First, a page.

Beacon Center of Tennessee

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Beacon Center of Tennessee
Founder(s) Drew Johnson
Established 2004
Focus Public policy in Tennessee
President Justin Owen
Chairman John Cerasuolo
Budget Revenue: $994,768
(FYE December 2014)[1]
Slogan "Changing lives through public policy by advancing the principles of free markets, individual liberty, and limited government."
Formerly called Tennessee Center for Policy Research
Coordinates 36°09′50″N 86°46′46″W / 36.1639°N 86.7794°W / 36.1639; -86.7794Coordinates: 36°09′50″N 86°46′46″W / 36.1639°N 86.7794°W / 36.1639; -86.7794
Address 201 4th Ave N, S-1820
Nashville, TN 37219
Website Official website

The Beacon Center of Tennessee, formerly the Tennessee Center for Policy Research (TCPR), is a non-profit free-market[2] think tank based in Nashville, Tennessee.[3][4] The organization's stated mission is to "empower Tennesseans to reclaim control of their lives, so that they can freely pursue their version of the American Dream."[5] The Center's research areas include tax and economic policy, education policy, and healthcare policy. The organization is a member of the State Policy Network.[6]

In 2007 TCPR issued a report asserting that Al Gore's residence in Belle Meade, Tennessee, used more than 20 times the energy of a typical home in the United States.[7][8] It supported the repeal of Tennessee's estate tax and has advocated for tort reform and school choice and against civil forfeiture.[9]

History and overview[edit]

TCPR was founded in 2004 by Drew Johnson.[6][10] Johnson left TCPR at the end of 2009.[11] Justin Owen became president in August 2010.[12]

TCPR estimated that its 2008 income would total about $400,000 for the year, roughly double its previous year's finances. The increase from 2007 to 2008 was attributed to publicity from its 2007 report on Al Gore's energy use.[6] The organization received $481,000 in donations in 2012, with contributions totaling $1.2 million in 2013. The Beacon Center receives 54 percent of its funding from foundations, 43 percent from individual donors, 1.5 percent from corporate donations and 1.5 percent from other sources.[9]

In September 2011, the organization announced that it had changed its name to "Beacon Center of Tennessee." In a message to supporters, president Justin Owen indicated that the new name would represent the organization's new mission, "to light the way for freedom and prosperity" in the state.[13]

The Beacon Center is a member of the State Policy Network (SPN), a U.S. network of state-specific free-market oriented think tanks.[14] SPN provides funding, training and other support for its member groups.[6]

Activities and positions[edit]

The Beacon Center publicizes its views through publications, press releases, media interviews, and guest columns. Its publications include the annual Tennessee Pork Report (co-published with Citizens Against Government Waste)[15] and a Legislators’ Guide to the Issues.[16][17]

Fiscal issues[edit]

Beacon supports reductions in state government spending and the elimination or reduction of several Tennessee state taxes.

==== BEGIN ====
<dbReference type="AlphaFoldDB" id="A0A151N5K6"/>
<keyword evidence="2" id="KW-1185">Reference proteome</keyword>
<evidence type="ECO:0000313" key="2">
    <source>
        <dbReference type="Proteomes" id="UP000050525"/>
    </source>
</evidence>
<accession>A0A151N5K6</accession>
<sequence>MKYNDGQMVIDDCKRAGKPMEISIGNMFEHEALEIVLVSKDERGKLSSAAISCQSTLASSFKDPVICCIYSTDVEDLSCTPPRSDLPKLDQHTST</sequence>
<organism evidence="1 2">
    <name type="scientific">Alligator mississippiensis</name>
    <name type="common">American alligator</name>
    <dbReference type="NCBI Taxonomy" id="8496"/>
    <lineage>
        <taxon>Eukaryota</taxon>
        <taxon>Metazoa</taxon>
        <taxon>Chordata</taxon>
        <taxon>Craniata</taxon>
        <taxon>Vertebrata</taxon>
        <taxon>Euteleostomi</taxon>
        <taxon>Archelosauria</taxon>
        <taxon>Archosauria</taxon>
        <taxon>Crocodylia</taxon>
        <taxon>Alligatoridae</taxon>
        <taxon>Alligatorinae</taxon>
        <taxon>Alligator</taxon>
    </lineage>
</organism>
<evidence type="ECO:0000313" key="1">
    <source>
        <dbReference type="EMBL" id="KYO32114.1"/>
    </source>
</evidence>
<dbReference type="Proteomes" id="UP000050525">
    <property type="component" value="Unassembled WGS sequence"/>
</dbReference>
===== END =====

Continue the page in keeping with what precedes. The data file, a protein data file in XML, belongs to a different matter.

The organization supports an amendment to the Tennessee Constitution to ban a state income tax in order to "quash...attempts to pass such a tax once and for all." In its 2011 Legislator's Guide, the organization asserted that "every single day 20,000 taxpayers flee states with income taxes to settle in [one of the nine] non-income tax states," including Tennessee. Beacon states that preventing the enactment of an income tax is "in the best interest of Tennesseans and is the longstanding policy of the state," so a constitutional amendment would clarify the state's constitution.[17] In 2014, Tennessee citizens voted for a constitutional amendment to ban a state income tax.[18] In 2012, the Beacon Center was involved in repealing Tennessee's inheritance tax.[9]

Beacon advocates reducing or eliminating Tennessee's 5.5 percent sales tax on groceries and reducing its 62 cents per pack tax on cigarettes and 21.4 cents per gallon tax on gasoline. Beacon notes that each of these Tennessee taxes is higher than the corresponding tax in several of the eight states bordering Tennessee and states that the tax differential "drives Tennessee residents to neighboring states" to buy the affected items.[17]

In April 2011, Beacon president Justin Owen was quoted in the Knoxville News Sentinel as saying that Tennessee's heavy reliance on sales tax is advantageous during an economic slowdown because it is a more stable revenue source than an income tax would be.[19]

In 2011, Beacon opposed a proposal to extend unemployment insurance benefits from a maximum of 79 weeks to a maximum of 99 weeks. A Beacon press release stated: "Economists widely agree that extending the benefits causes the unemployed to remain jobless." [20]

The Beacon Center and the Tennessee branch of the American Civil Liberties Union have worked together to try to end civil forfeiture in Tennessee.[9]

Health care[edit]

In January 2015, Tennessee Governor Bill Haslam called a special session in order to expand Medicare in Tennessee, under the name Insure Tennessee.[21] The Beacon Center testified before Senate and House committees[22] and successfully prevented the passing of the bill that they said would have brought the state billions of dollars in new debt.[23]